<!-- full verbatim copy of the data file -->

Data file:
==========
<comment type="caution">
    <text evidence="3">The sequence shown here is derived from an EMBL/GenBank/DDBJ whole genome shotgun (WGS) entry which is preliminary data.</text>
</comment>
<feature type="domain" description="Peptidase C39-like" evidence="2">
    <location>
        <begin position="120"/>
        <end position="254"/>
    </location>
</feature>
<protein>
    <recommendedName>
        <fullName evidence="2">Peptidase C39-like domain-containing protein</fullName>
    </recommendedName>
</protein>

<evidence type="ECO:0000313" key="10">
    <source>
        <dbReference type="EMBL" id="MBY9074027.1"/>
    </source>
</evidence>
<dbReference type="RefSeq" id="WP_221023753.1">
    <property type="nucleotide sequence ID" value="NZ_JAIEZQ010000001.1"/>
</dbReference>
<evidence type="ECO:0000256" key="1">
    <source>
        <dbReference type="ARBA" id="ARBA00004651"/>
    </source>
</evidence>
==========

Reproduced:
<comment type="caution">
    <text evidence="3">The sequence shown here is derived from an EMBL/GenBank/DDBJ whole genome shotgun (WGS) entry which is preliminary data.</text>
</comment>
<feature type="domain" description="Peptidase C39-like" evidence="2">
    <location>
        <begin position="120"/>
        <end position="254"/>
    </location>
</feature>
<protein>
    <recommendedName>
        <fullName evidence="2">Peptidase C39-like domain-containing protein</fullName>
    </recommendedName>
</protein>

<evidence type="ECO:0000313" key="10">
    <source>
        <dbReference type="EMBL" id="MBY9074027.1"/>
    </source>
</evidence>
<dbReference type="RefSeq" id="WP_221023753.1">
    <property type="nucleotide sequence ID" value="NZ_JAIEZQ010000001.1"/>
</dbReference>
<evidence type="ECO:0000256" key="1">
    <source>
        <dbReference type="ARBA" id="ARBA00004651"/>
    </source>
</evidence>